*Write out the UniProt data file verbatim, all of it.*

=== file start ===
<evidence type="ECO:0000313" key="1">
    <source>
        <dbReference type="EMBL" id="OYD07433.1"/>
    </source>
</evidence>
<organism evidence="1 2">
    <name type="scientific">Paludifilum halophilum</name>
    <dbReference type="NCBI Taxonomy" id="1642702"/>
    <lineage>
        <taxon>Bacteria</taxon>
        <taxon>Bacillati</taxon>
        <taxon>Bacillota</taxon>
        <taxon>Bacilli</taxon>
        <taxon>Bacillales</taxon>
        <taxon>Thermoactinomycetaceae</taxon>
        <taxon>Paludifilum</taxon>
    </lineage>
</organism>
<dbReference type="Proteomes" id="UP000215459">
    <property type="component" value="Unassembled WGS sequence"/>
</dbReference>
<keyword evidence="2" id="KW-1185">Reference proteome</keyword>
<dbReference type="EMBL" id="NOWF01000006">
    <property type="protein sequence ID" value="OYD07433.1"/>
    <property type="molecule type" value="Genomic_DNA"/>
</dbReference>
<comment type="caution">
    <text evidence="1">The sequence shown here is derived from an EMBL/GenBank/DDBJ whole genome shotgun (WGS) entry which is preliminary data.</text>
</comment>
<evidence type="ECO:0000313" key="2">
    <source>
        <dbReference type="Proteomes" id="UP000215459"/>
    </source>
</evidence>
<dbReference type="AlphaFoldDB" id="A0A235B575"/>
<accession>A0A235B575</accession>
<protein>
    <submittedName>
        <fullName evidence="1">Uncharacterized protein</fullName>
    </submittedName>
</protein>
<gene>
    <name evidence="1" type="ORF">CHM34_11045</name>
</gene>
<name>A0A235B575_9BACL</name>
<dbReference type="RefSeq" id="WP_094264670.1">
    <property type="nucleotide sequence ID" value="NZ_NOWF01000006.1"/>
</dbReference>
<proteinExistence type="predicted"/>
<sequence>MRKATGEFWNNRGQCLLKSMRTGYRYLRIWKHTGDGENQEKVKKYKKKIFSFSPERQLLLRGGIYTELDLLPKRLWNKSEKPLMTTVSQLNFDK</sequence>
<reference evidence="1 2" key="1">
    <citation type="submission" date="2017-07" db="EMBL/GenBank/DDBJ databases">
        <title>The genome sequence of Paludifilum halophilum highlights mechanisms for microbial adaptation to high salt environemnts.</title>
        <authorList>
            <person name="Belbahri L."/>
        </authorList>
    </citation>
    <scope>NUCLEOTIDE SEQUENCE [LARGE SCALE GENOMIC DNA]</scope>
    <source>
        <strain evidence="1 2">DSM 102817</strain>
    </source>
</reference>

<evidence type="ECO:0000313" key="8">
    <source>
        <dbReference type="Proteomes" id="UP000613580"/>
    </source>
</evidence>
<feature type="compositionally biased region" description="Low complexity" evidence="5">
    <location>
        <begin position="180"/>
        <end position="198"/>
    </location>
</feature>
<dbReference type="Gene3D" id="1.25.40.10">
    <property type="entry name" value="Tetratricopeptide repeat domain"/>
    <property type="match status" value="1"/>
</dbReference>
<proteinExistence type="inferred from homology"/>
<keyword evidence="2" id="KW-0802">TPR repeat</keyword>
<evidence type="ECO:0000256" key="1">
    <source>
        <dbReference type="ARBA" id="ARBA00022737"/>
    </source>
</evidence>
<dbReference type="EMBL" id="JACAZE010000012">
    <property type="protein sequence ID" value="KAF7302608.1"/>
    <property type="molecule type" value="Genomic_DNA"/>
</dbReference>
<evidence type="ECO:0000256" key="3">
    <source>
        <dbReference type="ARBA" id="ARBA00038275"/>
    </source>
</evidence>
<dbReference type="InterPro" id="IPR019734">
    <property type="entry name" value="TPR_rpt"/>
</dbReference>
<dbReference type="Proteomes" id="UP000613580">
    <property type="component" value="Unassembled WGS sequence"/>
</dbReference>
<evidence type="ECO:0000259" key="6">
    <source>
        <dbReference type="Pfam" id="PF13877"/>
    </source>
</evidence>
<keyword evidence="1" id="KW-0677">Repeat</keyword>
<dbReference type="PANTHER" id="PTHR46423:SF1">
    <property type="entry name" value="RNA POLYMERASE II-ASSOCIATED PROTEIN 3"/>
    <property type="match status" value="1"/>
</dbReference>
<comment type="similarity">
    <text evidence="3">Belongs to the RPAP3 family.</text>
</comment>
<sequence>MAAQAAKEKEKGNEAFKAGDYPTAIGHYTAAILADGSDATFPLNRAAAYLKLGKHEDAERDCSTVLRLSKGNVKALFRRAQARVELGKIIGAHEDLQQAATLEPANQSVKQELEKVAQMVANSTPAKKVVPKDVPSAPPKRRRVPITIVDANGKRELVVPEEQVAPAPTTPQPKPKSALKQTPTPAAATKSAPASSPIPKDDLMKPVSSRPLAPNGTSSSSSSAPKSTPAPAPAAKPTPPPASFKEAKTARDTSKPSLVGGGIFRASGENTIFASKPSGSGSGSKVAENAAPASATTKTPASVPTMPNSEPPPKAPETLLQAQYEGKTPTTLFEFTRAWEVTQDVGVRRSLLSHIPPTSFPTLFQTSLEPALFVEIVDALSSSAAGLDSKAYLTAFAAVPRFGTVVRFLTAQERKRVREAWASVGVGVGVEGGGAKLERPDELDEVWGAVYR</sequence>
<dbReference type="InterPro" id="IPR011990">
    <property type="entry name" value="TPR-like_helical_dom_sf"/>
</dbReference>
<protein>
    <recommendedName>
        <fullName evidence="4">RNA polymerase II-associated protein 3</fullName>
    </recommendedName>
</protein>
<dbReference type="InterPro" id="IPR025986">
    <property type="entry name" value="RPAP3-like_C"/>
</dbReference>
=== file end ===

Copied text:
<evidence type="ECO:0000313" key="1">
    <source>
        <dbReference type="EMBL" id="OYD07433.1"/>
    </source>
</evidence>
<organism evidence="1 2">
    <name type="scientific">Paludifilum halophilum</name>
    <dbReference type="NCBI Taxonomy" id="1642702"/>
    <lineage>
        <taxon>Bacteria</taxon>
        <taxon>Bacillati</taxon>
        <taxon>Bacillota</taxon>
        <taxon>Bacilli</taxon>
        <taxon>Bacillales</taxon>
        <taxon>Thermoactinomycetaceae</taxon>
        <taxon>Paludifilum</taxon>
    </lineage>
</organism>
<dbReference type="Proteomes" id="UP000215459">
    <property type="component" value="Unassembled WGS sequence"/>
</dbReference>
<keyword evidence="2" id="KW-1185">Reference proteome</keyword>
<dbReference type="EMBL" id="NOWF01000006">
    <property type="protein sequence ID" value="OYD07433.1"/>
    <property type="molecule type" value="Genomic_DNA"/>
</dbReference>
<comment type="caution">
    <text evidence="1">The sequence shown here is derived from an EMBL/GenBank/DDBJ whole genome shotgun (WGS) entry which is preliminary data.</text>
</comment>
<evidence type="ECO:0000313" key="2">
    <source>
        <dbReference type="Proteomes" id="UP000215459"/>
    </source>
</evidence>
<dbReference type="AlphaFoldDB" id="A0A235B575"/>
<accession>A0A235B575</accession>
<protein>
    <submittedName>
        <fullName evidence="1">Uncharacterized protein</fullName>
    </submittedName>
</protein>
<gene>
    <name evidence="1" type="ORF">CHM34_11045</name>
</gene>
<name>A0A235B575_9BACL</name>
<dbReference type="RefSeq" id="WP_094264670.1">
    <property type="nucleotide sequence ID" value="NZ_NOWF01000006.1"/>
</dbReference>
<proteinExistence type="predicted"/>
<sequence>MRKATGEFWNNRGQCLLKSMRTGYRYLRIWKHTGDGENQEKVKKYKKKIFSFSPERQLLLRGGIYTELDLLPKRLWNKSEKPLMTTVSQLNFDK</sequence>
<reference evidence="1 2" key="1">
    <citation type="submission" date="2017-07" db="EMBL/GenBank/DDBJ databases">
        <title>The genome sequence of Paludifilum halophilum highlights mechanisms for microbial adaptation to high salt environemnts.</title>
        <authorList>
            <person name="Belbahri L."/>
        </authorList>
    </citation>
    <scope>NUCLEOTIDE SEQUENCE [LARGE SCALE GENOMIC DNA]</scope>
    <source>
        <strain evidence="1 2">DSM 102817</strain>
    </source>
</reference>

<evidence type="ECO:0000313" key="8">
    <source>
        <dbReference type="Proteomes" id="UP000613580"/>
    </source>
</evidence>
<feature type="compositionally biased region" description="Low complexity" evidence="5">
    <location>
        <begin position="180"/>
        <end position="198"/>
    </location>
</feature>
<dbReference type="Gene3D" id="1.25.40.10">
    <property type="entry name" value="Tetratricopeptide repeat domain"/>
    <property type="match status" value="1"/>
</dbReference>
<proteinExistence type="inferred from homology"/>
<keyword evidence="2" id="KW-0802">TPR repeat</keyword>
<evidence type="ECO:0000256" key="1">
    <source>
        <dbReference type="ARBA" id="ARBA00022737"/>
    </source>
</evidence>
<dbReference type="EMBL" id="JACAZE010000012">
    <property type="protein sequence ID" value="KAF7302608.1"/>
    <property type="molecule type" value="Genomic_DNA"/>
</dbReference>
<evidence type="ECO:0000256" key="3">
    <source>
        <dbReference type="ARBA" id="ARBA00038275"/>
    </source>
</evidence>
<dbReference type="InterPro" id="IPR019734">
    <property type="entry name" value="TPR_rpt"/>
</dbReference>
<dbReference type="Proteomes" id="UP000613580">
    <property type="component" value="Unassembled WGS sequence"/>
</dbReference>
<evidence type="ECO:0000259" key="6">
    <source>
        <dbReference type="Pfam" id="PF13877"/>
    </source>
</evidence>
<keyword evidence="1" id="KW-0677">Repeat</keyword>
<dbReference type="PANTHER" id="PTHR46423:SF1">
    <property type="entry name" value="RNA POLYMERASE II-ASSOCIATED PROTEIN 3"/>
    <property type="match status" value="1"/>
</dbReference>
<comment type="similarity">
    <text evidence="3">Belongs to the RPAP3 family.</text>
</comment>
<sequence>MAAQAAKEKEKGNEAFKAGDYPTAIGHYTAAILADGSDATFPLNRAAAYLKLGKHEDAERDCSTVLRLSKGNVKALFRRAQARVELGKIIGAHEDLQQAATLEPANQSVKQELEKVAQMVANSTPAKKVVPKDVPSAPPKRRRVPITIVDANGKRELVVPEEQVAPAPTTPQPKPKSALKQTPTPAAATKSAPASSPIPKDDLMKPVSSRPLAPNGTSSSSSSAPKSTPAPAPAAKPTPPPASFKEAKTARDTSKPSLVGGGIFRASGENTIFASKPSGSGSGSKVAENAAPASATTKTPASVPTMPNSEPPPKAPETLLQAQYEGKTPTTLFEFTRAWEVTQDVGVRRSLLSHIPPTSFPTLFQTSLEPALFVEIVDALSSSAAGLDSKAYLTAFAAVPRFGTVVRFLTAQERKRVREAWASVGVGVGVEGGGAKLERPDELDEVWGAVYR</sequence>
<dbReference type="InterPro" id="IPR011990">
    <property type="entry name" value="TPR-like_helical_dom_sf"/>
</dbReference>
<protein>
    <recommendedName>
        <fullName evidence="4">RNA polymerase II-associated protein 3</fullName>
    </recommendedName>
</protein>
<dbReference type="InterPro" id="IPR025986">
    <property type="entry name" value="RPAP3-like_C"/>
</dbReference>